PORTLAND — The Greater Portland Transit District, which operates the METRO bus service, will receive a $2 million federal grant to replace five aging members of its fleet, U.S. Rep. Chellie Pingree, D-Maine, said Monday.

The Federal Transit Administration grant will pay for 35-foot buses that run on compressed natural gas and emit less air pollution than their diesel-powered predecessors.

“With thousands of people depending on the bus to get to work and appointments, it’s critical that METRO have a reliable and efficient fleet,” Pingree said in a statement. “I’m glad this federal investment will help METRO modernize its vehicles and continue to offer Greater Portland an affordable, convenient, and green option for transportation.”

The change isn’t the only one coming to METRO.

Last year, work began on a common logo and website that will be used by the bus service and other area transit providers, including Casco Bay Lines, the Northern New England Passenger Rail Authority, the Regional Transportation Program, ShuttleBus-ZOOM, the South Portland Bus Service and the York County Community Action Corp.

“Within the next couple months we should have the website up,” said Denise Beck, the METRO marketing director who is working with her counterparts at the other agencies to develop the joint branding campaign. In an interview last week, she said the new logo would probably debut sometime in the spring.

Meanwhile, METRO is considering expanding service to five towns, and exploring the idea of joining forces with two other bus services.

Backed by another federal transportation grant, METRO may conduct a two- to three-year pilot project that would bring buses to Chebeague Island, Cumberland, Freeport, North Yarmouth and Yarmouth. But the plan, which was presented to the towns in October, must still be vetted by each town council or board of selectmen.

A consultant also has been hired to examine the costs and feasibility of METRO, the South Portland Bus Service and ShuttleBus-ZOOM forming a single, regional transit provider. The consultant’s report is expected to be complete by February, according to Greg Jordan, METRO general manager.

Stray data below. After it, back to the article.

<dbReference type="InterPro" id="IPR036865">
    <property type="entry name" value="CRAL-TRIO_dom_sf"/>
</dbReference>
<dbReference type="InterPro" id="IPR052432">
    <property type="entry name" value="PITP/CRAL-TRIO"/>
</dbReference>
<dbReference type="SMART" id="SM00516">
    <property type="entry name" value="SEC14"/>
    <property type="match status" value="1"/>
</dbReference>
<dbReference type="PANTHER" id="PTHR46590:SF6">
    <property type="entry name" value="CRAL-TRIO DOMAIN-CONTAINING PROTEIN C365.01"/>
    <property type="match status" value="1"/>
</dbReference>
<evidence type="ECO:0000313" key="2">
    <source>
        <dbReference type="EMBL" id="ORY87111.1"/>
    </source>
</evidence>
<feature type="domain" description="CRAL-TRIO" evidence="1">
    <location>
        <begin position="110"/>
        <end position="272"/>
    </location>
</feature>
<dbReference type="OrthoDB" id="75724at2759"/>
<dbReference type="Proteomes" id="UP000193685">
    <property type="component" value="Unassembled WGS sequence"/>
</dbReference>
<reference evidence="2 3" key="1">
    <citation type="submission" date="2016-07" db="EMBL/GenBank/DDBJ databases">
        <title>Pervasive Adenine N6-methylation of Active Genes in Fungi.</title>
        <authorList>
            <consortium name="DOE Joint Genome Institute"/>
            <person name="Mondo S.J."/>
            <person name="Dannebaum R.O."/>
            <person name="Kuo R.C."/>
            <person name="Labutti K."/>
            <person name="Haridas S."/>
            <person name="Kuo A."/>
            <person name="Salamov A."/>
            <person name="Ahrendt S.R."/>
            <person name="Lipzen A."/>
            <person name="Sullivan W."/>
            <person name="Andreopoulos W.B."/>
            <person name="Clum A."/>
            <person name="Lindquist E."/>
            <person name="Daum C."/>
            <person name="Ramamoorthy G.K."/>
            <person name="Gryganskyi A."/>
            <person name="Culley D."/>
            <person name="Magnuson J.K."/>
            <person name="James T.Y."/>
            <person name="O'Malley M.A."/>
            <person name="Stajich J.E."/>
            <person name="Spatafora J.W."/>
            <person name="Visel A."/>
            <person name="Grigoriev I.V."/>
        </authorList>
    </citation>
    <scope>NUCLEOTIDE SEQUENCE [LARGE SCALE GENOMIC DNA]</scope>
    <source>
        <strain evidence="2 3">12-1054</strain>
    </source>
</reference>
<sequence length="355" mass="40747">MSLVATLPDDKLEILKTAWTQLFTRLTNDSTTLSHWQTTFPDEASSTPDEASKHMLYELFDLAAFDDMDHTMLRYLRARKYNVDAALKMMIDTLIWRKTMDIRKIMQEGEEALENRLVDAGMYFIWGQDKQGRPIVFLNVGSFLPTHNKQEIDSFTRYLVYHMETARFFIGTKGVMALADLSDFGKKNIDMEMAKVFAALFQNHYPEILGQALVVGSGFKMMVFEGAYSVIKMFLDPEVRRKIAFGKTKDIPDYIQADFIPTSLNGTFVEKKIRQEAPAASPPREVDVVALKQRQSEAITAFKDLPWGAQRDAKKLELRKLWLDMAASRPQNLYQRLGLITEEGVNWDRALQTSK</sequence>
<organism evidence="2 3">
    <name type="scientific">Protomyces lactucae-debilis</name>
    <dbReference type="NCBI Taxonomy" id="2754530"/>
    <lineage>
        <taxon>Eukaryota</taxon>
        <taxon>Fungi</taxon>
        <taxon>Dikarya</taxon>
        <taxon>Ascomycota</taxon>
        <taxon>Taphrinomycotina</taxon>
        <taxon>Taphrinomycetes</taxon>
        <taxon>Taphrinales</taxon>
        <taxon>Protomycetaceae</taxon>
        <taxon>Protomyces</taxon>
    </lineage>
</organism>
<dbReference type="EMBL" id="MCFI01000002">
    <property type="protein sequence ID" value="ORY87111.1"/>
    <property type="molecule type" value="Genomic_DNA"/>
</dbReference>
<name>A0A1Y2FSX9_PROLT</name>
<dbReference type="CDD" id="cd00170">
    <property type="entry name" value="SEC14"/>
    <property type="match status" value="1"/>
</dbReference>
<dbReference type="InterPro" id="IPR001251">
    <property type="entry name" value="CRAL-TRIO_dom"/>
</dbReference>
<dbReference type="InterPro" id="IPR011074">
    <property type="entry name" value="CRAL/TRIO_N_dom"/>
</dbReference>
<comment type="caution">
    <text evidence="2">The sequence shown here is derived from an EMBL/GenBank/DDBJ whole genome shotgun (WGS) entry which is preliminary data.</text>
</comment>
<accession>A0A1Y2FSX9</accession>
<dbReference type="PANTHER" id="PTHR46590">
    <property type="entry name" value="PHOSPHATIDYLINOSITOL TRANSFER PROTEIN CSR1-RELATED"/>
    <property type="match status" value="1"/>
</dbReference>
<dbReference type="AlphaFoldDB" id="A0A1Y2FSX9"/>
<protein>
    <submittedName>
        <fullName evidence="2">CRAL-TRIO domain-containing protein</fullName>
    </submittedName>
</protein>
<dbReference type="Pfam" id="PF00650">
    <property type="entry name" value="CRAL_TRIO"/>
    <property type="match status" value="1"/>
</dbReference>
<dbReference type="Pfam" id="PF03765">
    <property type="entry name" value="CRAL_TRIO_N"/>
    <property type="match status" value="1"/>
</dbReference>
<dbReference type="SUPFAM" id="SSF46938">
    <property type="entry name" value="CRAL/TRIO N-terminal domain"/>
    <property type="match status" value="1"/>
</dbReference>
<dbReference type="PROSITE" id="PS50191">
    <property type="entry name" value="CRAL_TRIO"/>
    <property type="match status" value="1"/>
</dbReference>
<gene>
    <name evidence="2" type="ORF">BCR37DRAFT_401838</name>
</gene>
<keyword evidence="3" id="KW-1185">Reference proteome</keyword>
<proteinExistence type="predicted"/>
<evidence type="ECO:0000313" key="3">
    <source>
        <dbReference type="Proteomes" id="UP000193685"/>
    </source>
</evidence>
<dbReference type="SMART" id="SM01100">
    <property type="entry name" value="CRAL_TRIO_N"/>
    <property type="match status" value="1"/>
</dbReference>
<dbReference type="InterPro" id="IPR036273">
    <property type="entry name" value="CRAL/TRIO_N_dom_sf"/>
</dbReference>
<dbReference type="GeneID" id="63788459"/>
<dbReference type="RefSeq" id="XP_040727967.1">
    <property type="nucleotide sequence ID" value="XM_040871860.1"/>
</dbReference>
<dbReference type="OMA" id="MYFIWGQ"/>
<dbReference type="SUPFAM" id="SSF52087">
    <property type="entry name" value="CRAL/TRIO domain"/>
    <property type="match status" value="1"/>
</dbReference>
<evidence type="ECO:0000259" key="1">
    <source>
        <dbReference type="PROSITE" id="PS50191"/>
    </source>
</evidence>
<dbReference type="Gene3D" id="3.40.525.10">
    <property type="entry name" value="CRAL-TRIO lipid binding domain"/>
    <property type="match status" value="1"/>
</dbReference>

Any subsequent decision to consolidate would have to be approved by the directors of the each bus service, as well as by the city councils of Portland and South Portland, he added.

Such a change would be deja vu all over again.

Today, greater Portland is unlike almost every New England metropolitan area, in that it is not served by a single, regional transit provider, Jordan said. While it covers most parts of Portland, METRO provides only limited service outside the city – a single line each to Westbrook and Falmouth.

The transit district, formed in 1966, previously operated buses in South Portland, Cape Elizabeth and Yarmouth in addition to the current service. But in 1978, METRO ended Yarmouth service and Cape Elizabeth withdrew from the district. In 1983, South Portland withdrew and began its own service.

Art Handman, South Portland transportation director, said in an interview that he was open to the prospect of that city returning to a regional system, depending on the system’s configuration.

The different joint plans that have been discussed “each have their advantages and disadvantages,” he said, “but I would want to ensure the personalized service we provide could be maintained.”

Forging a regional system is a task with which Jordan is familiar. He started at METRO in September after helping to found and then to direct a regional system in Tempe, Ariz.

“It’s not about power, it’s not about control. It’s about integrating a network under one umbrella,” he said. “When you have too many agencies doing too many things, not only is it a waste of money … but you have a network out there isn’t as good as it can be for riders.”

William Hall can be reached at 781-3661 ext. 106 or [email protected]. Follow him on Twitter: @hallwilliam4.

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